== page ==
Title : primary_key Usage : $obj->primary_key($newval) Function: Get the primary key of the persistent object in the datastore. Note that this implementation does not permit changing the primary key once it has been set. This is for sanity reasons, and may or may not be relaxed in the future. The only exception is changing it to undef. Example : Returns : value of primary_key (a scalar) Args : new value (a scalar, optional)
Title : obj Usage : $obj->obj() Function: Get/set the object that is made persistent through this adaptor. Note that this implementation does not allow to change the value once it has been set. This is for sanity reasons, and may or may not be relaxed in the future. Example : Returns : The object made persistent through this adaptor Args : On set, the new value. Read above for caveat.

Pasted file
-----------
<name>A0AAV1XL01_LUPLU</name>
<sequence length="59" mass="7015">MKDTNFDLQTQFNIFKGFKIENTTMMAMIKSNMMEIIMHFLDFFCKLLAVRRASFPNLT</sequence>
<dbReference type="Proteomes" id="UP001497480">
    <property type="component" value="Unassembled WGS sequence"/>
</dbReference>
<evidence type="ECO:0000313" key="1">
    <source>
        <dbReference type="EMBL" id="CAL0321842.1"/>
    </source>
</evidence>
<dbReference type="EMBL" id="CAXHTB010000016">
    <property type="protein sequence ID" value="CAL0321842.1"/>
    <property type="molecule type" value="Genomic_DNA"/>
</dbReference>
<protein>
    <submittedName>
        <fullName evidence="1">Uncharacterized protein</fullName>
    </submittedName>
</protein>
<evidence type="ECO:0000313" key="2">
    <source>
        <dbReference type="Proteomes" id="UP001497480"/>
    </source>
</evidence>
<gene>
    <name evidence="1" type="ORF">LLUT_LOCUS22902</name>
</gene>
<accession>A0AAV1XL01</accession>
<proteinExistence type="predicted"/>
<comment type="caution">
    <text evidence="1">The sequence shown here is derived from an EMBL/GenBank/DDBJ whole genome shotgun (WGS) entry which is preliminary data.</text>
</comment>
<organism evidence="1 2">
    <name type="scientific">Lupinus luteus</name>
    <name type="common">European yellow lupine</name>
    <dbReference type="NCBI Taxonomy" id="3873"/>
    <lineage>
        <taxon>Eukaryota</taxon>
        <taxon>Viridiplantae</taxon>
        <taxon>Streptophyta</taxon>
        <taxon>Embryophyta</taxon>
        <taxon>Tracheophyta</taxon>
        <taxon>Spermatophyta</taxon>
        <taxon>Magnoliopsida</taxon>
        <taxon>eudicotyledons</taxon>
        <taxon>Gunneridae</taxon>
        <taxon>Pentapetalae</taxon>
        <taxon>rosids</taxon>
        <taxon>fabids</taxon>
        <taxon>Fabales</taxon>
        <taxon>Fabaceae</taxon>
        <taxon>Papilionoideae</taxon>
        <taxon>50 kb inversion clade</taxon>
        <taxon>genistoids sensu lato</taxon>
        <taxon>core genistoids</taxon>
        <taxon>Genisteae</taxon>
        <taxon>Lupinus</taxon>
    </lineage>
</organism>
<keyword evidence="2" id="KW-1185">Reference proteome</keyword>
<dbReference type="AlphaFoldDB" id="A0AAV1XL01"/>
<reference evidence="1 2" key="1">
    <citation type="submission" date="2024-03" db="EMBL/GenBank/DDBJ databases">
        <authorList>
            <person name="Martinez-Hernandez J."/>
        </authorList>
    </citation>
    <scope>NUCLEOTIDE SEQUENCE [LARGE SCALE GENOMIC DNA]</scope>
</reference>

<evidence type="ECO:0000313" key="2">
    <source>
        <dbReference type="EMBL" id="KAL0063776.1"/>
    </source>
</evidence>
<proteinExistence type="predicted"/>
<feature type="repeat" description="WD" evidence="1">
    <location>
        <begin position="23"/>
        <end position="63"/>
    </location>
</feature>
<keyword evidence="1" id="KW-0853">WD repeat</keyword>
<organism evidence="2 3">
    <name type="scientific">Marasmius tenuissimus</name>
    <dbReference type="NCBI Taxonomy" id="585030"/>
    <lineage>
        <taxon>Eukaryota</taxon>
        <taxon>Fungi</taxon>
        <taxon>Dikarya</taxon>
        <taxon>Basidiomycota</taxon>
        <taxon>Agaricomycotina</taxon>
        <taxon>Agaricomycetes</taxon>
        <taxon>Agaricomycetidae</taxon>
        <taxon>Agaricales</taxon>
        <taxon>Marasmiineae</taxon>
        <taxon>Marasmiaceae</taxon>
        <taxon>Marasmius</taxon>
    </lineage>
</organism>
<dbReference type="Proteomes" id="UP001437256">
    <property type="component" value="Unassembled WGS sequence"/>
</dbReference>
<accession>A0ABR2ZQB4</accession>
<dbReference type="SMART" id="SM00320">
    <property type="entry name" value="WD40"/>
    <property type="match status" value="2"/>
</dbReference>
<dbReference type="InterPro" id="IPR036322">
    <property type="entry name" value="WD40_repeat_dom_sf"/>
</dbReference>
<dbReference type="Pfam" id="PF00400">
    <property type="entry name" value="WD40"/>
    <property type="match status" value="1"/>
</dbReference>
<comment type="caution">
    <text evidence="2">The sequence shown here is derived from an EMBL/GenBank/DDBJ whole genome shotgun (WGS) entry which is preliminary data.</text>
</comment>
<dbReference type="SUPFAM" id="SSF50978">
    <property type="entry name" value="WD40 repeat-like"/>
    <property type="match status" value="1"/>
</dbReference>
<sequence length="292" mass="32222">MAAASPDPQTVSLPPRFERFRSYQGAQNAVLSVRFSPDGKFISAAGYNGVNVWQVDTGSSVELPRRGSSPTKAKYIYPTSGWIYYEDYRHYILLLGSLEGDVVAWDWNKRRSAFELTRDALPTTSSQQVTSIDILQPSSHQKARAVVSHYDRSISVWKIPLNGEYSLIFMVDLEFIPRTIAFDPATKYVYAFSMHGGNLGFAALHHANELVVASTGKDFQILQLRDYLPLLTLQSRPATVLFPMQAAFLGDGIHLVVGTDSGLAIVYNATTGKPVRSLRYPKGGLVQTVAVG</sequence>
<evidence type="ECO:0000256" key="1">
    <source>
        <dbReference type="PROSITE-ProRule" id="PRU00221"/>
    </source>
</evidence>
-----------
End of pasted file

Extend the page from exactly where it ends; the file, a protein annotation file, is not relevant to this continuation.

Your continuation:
Title : adaptor Usage : $obj->adaptor($newval) Function: Get/set of the PersistenceAdaptorI compliant object that actually implements persistence for this object Example : Returns : A Bio::DB::PersistenceAdaptorI compliant object Args : Optionally, on set a Bio::DB::PersistenceAdaptorI compliant object
Title : is_dirty Usage : $obj->is_dirty($newval) Function: Get/set whether this persistent object is to be considered dirty. An object is considered dirty if one or more of it's properties has been altered since it was last obtained from, stored in, or created in the database, or if the create() (insert) or the last store() (update) hasn't been committed or rolled back yet. There are currently 3 known states of this attribute. A value of zero (or false) means the object has not been modified since it either came from the database, or since the changes have been serialized (via store()) and committed (via commit()). A negative value means changes have been serialized, but not yet committed. A positive value means there have been unserialized changes on the object. Example : Returns : value of is_dirty (a scalar) Args : on set, new value (a scalar or undef, optional)